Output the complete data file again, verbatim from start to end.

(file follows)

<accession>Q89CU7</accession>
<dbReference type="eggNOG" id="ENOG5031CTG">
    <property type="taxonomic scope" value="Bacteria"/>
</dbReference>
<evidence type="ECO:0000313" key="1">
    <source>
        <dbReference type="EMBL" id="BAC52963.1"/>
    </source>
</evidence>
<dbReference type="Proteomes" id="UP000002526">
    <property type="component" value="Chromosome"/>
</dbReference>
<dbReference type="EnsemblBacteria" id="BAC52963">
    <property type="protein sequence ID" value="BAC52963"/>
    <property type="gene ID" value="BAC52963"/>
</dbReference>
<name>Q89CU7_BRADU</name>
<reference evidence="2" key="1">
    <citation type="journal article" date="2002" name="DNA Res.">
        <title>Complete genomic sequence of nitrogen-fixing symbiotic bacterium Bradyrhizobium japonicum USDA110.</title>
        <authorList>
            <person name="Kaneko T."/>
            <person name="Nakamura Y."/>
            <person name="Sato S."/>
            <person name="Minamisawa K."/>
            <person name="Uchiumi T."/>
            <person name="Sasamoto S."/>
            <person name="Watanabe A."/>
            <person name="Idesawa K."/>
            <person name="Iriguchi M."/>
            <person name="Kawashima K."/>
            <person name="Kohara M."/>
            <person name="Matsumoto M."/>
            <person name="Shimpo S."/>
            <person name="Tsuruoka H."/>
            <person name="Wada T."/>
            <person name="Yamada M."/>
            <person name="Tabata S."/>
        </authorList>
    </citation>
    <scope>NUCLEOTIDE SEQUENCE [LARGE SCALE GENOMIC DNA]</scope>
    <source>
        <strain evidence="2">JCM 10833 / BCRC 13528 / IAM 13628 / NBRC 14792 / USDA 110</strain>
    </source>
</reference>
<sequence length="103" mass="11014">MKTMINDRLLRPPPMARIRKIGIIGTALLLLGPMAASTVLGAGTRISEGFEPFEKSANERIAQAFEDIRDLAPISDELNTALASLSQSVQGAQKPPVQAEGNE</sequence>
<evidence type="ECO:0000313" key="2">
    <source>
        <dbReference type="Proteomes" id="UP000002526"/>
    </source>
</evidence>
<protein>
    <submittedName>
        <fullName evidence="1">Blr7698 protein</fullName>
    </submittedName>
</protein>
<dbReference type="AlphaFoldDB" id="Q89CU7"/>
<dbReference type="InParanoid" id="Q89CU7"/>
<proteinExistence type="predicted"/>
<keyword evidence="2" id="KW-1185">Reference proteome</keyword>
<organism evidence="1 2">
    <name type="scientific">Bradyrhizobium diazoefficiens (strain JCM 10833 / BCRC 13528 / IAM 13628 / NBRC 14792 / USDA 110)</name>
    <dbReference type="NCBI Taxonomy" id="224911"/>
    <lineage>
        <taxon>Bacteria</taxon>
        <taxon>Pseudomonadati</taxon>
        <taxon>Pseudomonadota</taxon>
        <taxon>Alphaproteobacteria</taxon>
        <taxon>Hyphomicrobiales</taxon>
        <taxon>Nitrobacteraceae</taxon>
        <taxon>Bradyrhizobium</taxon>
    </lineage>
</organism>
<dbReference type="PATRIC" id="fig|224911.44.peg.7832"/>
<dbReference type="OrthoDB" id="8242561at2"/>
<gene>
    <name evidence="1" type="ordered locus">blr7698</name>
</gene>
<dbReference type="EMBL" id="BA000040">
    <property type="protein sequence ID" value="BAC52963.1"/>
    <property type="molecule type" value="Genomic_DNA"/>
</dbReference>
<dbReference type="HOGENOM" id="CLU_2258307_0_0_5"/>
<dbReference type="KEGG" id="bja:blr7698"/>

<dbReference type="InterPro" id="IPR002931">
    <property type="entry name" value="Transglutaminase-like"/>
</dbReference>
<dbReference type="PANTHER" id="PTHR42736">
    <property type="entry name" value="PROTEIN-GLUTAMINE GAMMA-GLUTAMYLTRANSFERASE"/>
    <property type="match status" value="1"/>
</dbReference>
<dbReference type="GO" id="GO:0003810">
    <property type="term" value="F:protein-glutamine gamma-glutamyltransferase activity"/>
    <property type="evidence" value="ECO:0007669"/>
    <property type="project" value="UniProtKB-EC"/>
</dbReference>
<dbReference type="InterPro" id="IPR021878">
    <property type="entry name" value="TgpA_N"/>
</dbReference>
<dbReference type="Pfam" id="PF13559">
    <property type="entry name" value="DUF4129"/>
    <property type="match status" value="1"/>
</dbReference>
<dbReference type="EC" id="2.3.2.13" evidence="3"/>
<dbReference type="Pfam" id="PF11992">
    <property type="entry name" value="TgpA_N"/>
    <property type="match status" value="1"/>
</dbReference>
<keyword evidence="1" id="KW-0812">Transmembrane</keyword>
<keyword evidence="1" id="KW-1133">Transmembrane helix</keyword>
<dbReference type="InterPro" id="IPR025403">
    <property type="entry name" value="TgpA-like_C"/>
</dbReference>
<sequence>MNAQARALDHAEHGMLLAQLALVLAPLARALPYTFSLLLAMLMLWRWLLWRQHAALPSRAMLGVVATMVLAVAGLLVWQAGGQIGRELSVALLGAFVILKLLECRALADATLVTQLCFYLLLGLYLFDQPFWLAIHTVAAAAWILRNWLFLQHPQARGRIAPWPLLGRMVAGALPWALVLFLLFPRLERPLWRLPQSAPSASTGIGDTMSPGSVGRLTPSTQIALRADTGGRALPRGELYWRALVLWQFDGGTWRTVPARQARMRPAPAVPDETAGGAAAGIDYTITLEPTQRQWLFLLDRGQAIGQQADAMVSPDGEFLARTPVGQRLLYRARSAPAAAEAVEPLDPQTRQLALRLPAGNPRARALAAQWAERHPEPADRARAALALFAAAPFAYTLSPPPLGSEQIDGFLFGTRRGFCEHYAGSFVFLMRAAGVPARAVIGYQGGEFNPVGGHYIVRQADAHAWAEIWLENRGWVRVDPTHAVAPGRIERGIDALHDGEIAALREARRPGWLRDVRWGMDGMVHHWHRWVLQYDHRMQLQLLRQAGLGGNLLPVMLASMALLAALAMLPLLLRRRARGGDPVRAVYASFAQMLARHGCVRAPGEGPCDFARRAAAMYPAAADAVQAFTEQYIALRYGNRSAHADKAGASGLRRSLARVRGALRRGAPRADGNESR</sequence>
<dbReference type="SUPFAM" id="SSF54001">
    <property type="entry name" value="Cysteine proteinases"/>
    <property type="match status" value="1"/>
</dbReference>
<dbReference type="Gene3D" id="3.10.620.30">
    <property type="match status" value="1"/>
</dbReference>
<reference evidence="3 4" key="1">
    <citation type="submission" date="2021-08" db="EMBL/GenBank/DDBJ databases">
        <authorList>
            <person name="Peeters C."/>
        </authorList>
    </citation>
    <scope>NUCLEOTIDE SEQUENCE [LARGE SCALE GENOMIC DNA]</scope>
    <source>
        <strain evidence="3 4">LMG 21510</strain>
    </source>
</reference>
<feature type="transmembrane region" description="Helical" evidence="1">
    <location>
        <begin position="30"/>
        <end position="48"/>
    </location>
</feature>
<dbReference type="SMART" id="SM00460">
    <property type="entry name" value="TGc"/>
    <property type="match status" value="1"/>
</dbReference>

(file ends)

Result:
<accession>Q89CU7</accession>
<dbReference type="eggNOG" id="ENOG5031CTG">
    <property type="taxonomic scope" value="Bacteria"/>
</dbReference>
<evidence type="ECO:0000313" key="1">
    <source>
        <dbReference type="EMBL" id="BAC52963.1"/>
    </source>
</evidence>
<dbReference type="Proteomes" id="UP000002526">
    <property type="component" value="Chromosome"/>
</dbReference>
<dbReference type="EnsemblBacteria" id="BAC52963">
    <property type="protein sequence ID" value="BAC52963"/>
    <property type="gene ID" value="BAC52963"/>
</dbReference>
<name>Q89CU7_BRADU</name>
<reference evidence="2" key="1">
    <citation type="journal article" date="2002" name="DNA Res.">
        <title>Complete genomic sequence of nitrogen-fixing symbiotic bacterium Bradyrhizobium japonicum USDA110.</title>
        <authorList>
            <person name="Kaneko T."/>
            <person name="Nakamura Y."/>
            <person name="Sato S."/>
            <person name="Minamisawa K."/>
            <person name="Uchiumi T."/>
            <person name="Sasamoto S."/>
            <person name="Watanabe A."/>
            <person name="Idesawa K."/>
            <person name="Iriguchi M."/>
            <person name="Kawashima K."/>
            <person name="Kohara M."/>
            <person name="Matsumoto M."/>
            <person name="Shimpo S."/>
            <person name="Tsuruoka H."/>
            <person name="Wada T."/>
            <person name="Yamada M."/>
            <person name="Tabata S."/>
        </authorList>
    </citation>
    <scope>NUCLEOTIDE SEQUENCE [LARGE SCALE GENOMIC DNA]</scope>
    <source>
        <strain evidence="2">JCM 10833 / BCRC 13528 / IAM 13628 / NBRC 14792 / USDA 110</strain>
    </source>
</reference>
<sequence length="103" mass="11014">MKTMINDRLLRPPPMARIRKIGIIGTALLLLGPMAASTVLGAGTRISEGFEPFEKSANERIAQAFEDIRDLAPISDELNTALASLSQSVQGAQKPPVQAEGNE</sequence>
<evidence type="ECO:0000313" key="2">
    <source>
        <dbReference type="Proteomes" id="UP000002526"/>
    </source>
</evidence>
<protein>
    <submittedName>
        <fullName evidence="1">Blr7698 protein</fullName>
    </submittedName>
</protein>
<dbReference type="AlphaFoldDB" id="Q89CU7"/>
<dbReference type="InParanoid" id="Q89CU7"/>
<proteinExistence type="predicted"/>
<keyword evidence="2" id="KW-1185">Reference proteome</keyword>
<organism evidence="1 2">
    <name type="scientific">Bradyrhizobium diazoefficiens (strain JCM 10833 / BCRC 13528 / IAM 13628 / NBRC 14792 / USDA 110)</name>
    <dbReference type="NCBI Taxonomy" id="224911"/>
    <lineage>
        <taxon>Bacteria</taxon>
        <taxon>Pseudomonadati</taxon>
        <taxon>Pseudomonadota</taxon>
        <taxon>Alphaproteobacteria</taxon>
        <taxon>Hyphomicrobiales</taxon>
        <taxon>Nitrobacteraceae</taxon>
        <taxon>Bradyrhizobium</taxon>
    </lineage>
</organism>
<dbReference type="PATRIC" id="fig|224911.44.peg.7832"/>
<dbReference type="OrthoDB" id="8242561at2"/>
<gene>
    <name evidence="1" type="ordered locus">blr7698</name>
</gene>
<dbReference type="EMBL" id="BA000040">
    <property type="protein sequence ID" value="BAC52963.1"/>
    <property type="molecule type" value="Genomic_DNA"/>
</dbReference>
<dbReference type="HOGENOM" id="CLU_2258307_0_0_5"/>
<dbReference type="KEGG" id="bja:blr7698"/>

<dbReference type="InterPro" id="IPR002931">
    <property type="entry name" value="Transglutaminase-like"/>
</dbReference>
<dbReference type="PANTHER" id="PTHR42736">
    <property type="entry name" value="PROTEIN-GLUTAMINE GAMMA-GLUTAMYLTRANSFERASE"/>
    <property type="match status" value="1"/>
</dbReference>
<dbReference type="GO" id="GO:0003810">
    <property type="term" value="F:protein-glutamine gamma-glutamyltransferase activity"/>
    <property type="evidence" value="ECO:0007669"/>
    <property type="project" value="UniProtKB-EC"/>
</dbReference>
<dbReference type="InterPro" id="IPR021878">
    <property type="entry name" value="TgpA_N"/>
</dbReference>
<dbReference type="Pfam" id="PF13559">
    <property type="entry name" value="DUF4129"/>
    <property type="match status" value="1"/>
</dbReference>
<dbReference type="EC" id="2.3.2.13" evidence="3"/>
<dbReference type="Pfam" id="PF11992">
    <property type="entry name" value="TgpA_N"/>
    <property type="match status" value="1"/>
</dbReference>
<keyword evidence="1" id="KW-0812">Transmembrane</keyword>
<keyword evidence="1" id="KW-1133">Transmembrane helix</keyword>
<dbReference type="InterPro" id="IPR025403">
    <property type="entry name" value="TgpA-like_C"/>
</dbReference>
<sequence>MNAQARALDHAEHGMLLAQLALVLAPLARALPYTFSLLLAMLMLWRWLLWRQHAALPSRAMLGVVATMVLAVAGLLVWQAGGQIGRELSVALLGAFVILKLLECRALADATLVTQLCFYLLLGLYLFDQPFWLAIHTVAAAAWILRNWLFLQHPQARGRIAPWPLLGRMVAGALPWALVLFLLFPRLERPLWRLPQSAPSASTGIGDTMSPGSVGRLTPSTQIALRADTGGRALPRGELYWRALVLWQFDGGTWRTVPARQARMRPAPAVPDETAGGAAAGIDYTITLEPTQRQWLFLLDRGQAIGQQADAMVSPDGEFLARTPVGQRLLYRARSAPAAAEAVEPLDPQTRQLALRLPAGNPRARALAAQWAERHPEPADRARAALALFAAAPFAYTLSPPPLGSEQIDGFLFGTRRGFCEHYAGSFVFLMRAAGVPARAVIGYQGGEFNPVGGHYIVRQADAHAWAEIWLENRGWVRVDPTHAVAPGRIERGIDALHDGEIAALREARRPGWLRDVRWGMDGMVHHWHRWVLQYDHRMQLQLLRQAGLGGNLLPVMLASMALLAALAMLPLLLRRRARGGDPVRAVYASFAQMLARHGCVRAPGEGPCDFARRAAAMYPAAADAVQAFTEQYIALRYGNRSAHADKAGASGLRRSLARVRGALRRGAPRADGNESR</sequence>
<dbReference type="SUPFAM" id="SSF54001">
    <property type="entry name" value="Cysteine proteinases"/>
    <property type="match status" value="1"/>
</dbReference>
<dbReference type="Gene3D" id="3.10.620.30">
    <property type="match status" value="1"/>
</dbReference>
<reference evidence="3 4" key="1">
    <citation type="submission" date="2021-08" db="EMBL/GenBank/DDBJ databases">
        <authorList>
            <person name="Peeters C."/>
        </authorList>
    </citation>
    <scope>NUCLEOTIDE SEQUENCE [LARGE SCALE GENOMIC DNA]</scope>
    <source>
        <strain evidence="3 4">LMG 21510</strain>
    </source>
</reference>
<feature type="transmembrane region" description="Helical" evidence="1">
    <location>
        <begin position="30"/>
        <end position="48"/>
    </location>
</feature>
<dbReference type="SMART" id="SM00460">
    <property type="entry name" value="TGc"/>
    <property type="match status" value="1"/>
</dbReference>